Published September 12, 2013
COLUMBIA, S.C. – South Carolina has displayed an offensive surge that even "Fun-n-Gun" creator Steve Spurrier didn't fully see coming from the No. 13 Gamecocks.
With a defense led by All-American Jadeveon Clowney, the Gamecocks (1-1, 0-1 Southeastern Conference) figured they'd win the way they had the past few years — by locking down opponents and getting just enough points to get the win.
Instead, it's the offense that's making big plays and getting South Carolina ahead in games with the early struggles of Clowney and the defense. The Gamecocks hope to crank up the offense again Saturday when they face Vanderbilt (1-1, 0-1).
Spurrier said the offense has a been bright spot for the Gamecocks.
"We have to have some fun playing this game," Spurrier said. "The way you have fun is you play your assignment, play with a lot of effort and make some plays."
The offense has certainly done that.
Quarterback Connor Shaw threw a 65-yard touchdown pass to Shaq Roland on the Gamecocks' first series of the year to set off on a 27-10 victory over North Carolina. Shaw, a fifth-year senior, is connecting on 60 percent of his throws and has three TD passes.
Nick Jones is leading the way for receivers with two TD catches against Georgia.
And tailback Mike Davis has emphatically answered the question of who'd replace Marcus Lattimore, the Gamecocks leading rusher for each of the past three seasons, with a 75-yard run in each of the first two games.
Davis, a sophomore and the younger brother of former Clemson 1,000-yard rusher James Davis, had a career-best 149 yards and a touchdown run at Georgia last Saturday.
Spurrier said often during the offseason he expected the Gamecocks to use their formula of strong defense and ball control to again provide the winning formula as it did in leading to an SEC East title in 2010 and consecutive 11-2 seasons the past two years.
But because of South Carolina's slow start defensively, Shaw and the offense have had to strike quick to keep the Gamecocks close. Shaw hit for a pair of touchdown throws to Jones for 18 and 30 yards — the last with 30 seconds left in the half — to head to the break tied at 24 with Georgia.
Davis' 75-yard burst in the second half against North Carolina put things out of reach after the Tar Heels had cut a 17-point deficit to 20-10.
Davis is averaging 9.4 yards a carry this season, the most in the SEC for runners with 20 or more carries. Plus, the 5-foot-9, 215-pound tailback has shown some unexpected speed for a player that big.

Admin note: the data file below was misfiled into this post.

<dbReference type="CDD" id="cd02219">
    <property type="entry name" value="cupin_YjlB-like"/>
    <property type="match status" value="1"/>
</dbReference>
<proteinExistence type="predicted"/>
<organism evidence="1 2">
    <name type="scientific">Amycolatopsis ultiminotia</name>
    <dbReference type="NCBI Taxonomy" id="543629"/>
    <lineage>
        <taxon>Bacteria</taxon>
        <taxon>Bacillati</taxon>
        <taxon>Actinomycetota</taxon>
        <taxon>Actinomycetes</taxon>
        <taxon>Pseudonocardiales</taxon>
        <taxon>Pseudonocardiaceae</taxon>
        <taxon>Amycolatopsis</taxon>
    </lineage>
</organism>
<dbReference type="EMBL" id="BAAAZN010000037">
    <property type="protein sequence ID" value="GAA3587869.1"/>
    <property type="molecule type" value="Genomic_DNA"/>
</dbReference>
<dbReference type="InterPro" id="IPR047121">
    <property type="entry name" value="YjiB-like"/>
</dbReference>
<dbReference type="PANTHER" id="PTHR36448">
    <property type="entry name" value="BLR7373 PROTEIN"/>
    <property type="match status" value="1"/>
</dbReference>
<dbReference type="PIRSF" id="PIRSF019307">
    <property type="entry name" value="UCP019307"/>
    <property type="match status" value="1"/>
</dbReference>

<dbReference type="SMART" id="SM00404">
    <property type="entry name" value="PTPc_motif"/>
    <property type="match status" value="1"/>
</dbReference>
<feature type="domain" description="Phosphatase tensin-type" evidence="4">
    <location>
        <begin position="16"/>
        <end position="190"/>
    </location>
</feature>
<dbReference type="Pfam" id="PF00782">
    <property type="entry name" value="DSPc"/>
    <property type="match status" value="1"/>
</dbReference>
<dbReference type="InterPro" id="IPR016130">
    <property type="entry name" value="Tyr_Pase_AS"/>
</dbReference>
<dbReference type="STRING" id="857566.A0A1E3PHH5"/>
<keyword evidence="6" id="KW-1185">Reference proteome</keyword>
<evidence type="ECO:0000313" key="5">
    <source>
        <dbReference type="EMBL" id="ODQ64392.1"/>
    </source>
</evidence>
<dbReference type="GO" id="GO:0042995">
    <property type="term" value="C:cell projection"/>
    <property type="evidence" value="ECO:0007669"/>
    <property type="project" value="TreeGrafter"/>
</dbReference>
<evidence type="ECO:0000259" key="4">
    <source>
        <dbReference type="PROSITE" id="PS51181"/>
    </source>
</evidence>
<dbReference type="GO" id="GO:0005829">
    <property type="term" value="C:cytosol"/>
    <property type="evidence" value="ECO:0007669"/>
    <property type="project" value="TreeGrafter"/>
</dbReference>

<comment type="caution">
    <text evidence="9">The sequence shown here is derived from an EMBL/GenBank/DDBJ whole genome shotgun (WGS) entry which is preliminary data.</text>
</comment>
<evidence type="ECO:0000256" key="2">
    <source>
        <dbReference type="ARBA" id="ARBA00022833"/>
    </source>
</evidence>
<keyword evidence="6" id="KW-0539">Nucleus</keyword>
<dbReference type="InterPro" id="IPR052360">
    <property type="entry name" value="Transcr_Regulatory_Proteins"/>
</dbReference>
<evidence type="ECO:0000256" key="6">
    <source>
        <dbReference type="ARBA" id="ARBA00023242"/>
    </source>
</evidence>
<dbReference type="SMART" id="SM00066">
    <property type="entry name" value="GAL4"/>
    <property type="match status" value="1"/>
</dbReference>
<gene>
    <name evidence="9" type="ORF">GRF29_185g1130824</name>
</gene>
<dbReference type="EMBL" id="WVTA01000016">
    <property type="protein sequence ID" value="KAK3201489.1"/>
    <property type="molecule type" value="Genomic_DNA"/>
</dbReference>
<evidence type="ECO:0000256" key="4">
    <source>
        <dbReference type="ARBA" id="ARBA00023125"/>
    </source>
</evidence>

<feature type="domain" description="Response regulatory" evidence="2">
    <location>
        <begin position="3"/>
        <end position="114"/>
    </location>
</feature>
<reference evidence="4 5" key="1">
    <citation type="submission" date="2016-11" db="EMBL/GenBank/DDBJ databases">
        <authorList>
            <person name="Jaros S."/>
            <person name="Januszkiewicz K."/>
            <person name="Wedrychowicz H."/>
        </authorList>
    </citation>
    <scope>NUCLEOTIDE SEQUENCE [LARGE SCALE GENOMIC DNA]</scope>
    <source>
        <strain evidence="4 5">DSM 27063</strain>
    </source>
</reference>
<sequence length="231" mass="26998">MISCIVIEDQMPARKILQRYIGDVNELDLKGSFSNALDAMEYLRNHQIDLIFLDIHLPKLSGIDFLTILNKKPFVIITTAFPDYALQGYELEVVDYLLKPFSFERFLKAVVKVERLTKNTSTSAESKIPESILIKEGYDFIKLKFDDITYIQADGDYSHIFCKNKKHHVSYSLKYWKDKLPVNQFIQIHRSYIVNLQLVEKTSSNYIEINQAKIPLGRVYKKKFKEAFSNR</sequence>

"Mike has brought a different style of running," guard Ronald Patrick said. "I find myself during plays after he breaks long runs watching him. The way he plays, it's amazing. He has some wheels on him."
Jones, at 5-7, has also emerged at the receiver spot, leading the Gamecocks with 10 catches and two touchdowns. A junior, he was also a high school teammate and close friend of Lattimore and has heard the whispers that the only reason he came to South Carolina was his highly regarded classmate.
"Being a teammate of Marcus, I've kind of been overlooked since those days," Jones said. "I don't mind it all. It kind of make me want to be better than people think."
Vanderbilt coach James Franklin is wary of Shaw's big-play ability. Shaw injured his shoulder in last year's matchup with the Commodores, yet was in to guide the Gamecocks to the winning touchdown in a 17-13 victory. Shaw rushed for 92 yards.
"You'll see a lot of his big plays come when he's on the move, running around making plans with his feet," Franklin said.
Not everything has gone perfectly for the Gamecocks on offense this season. Shaw fumbled deep in Georgia territory and Davis was stopped on fourth-and-short at the Bulldogs 1 to end critical second-half drives in the Bulldogs win.
Spurrier's hopeful his defense will do its share this week after giving up 536 yards (biggest total since the 2010 SEC title game loss to Auburn) and 41 points (most since beating Georgia 45-42 in 2011) a week ago.
"It's early in the year and hopefully we've learned a lot from our last game to correct some flaws we have in our team," Spurrier says. "I think these players can play a lot better than we played the last time out."
AP Sports Writer Teresa Walker from Nashville, Tenn., contributed to this report.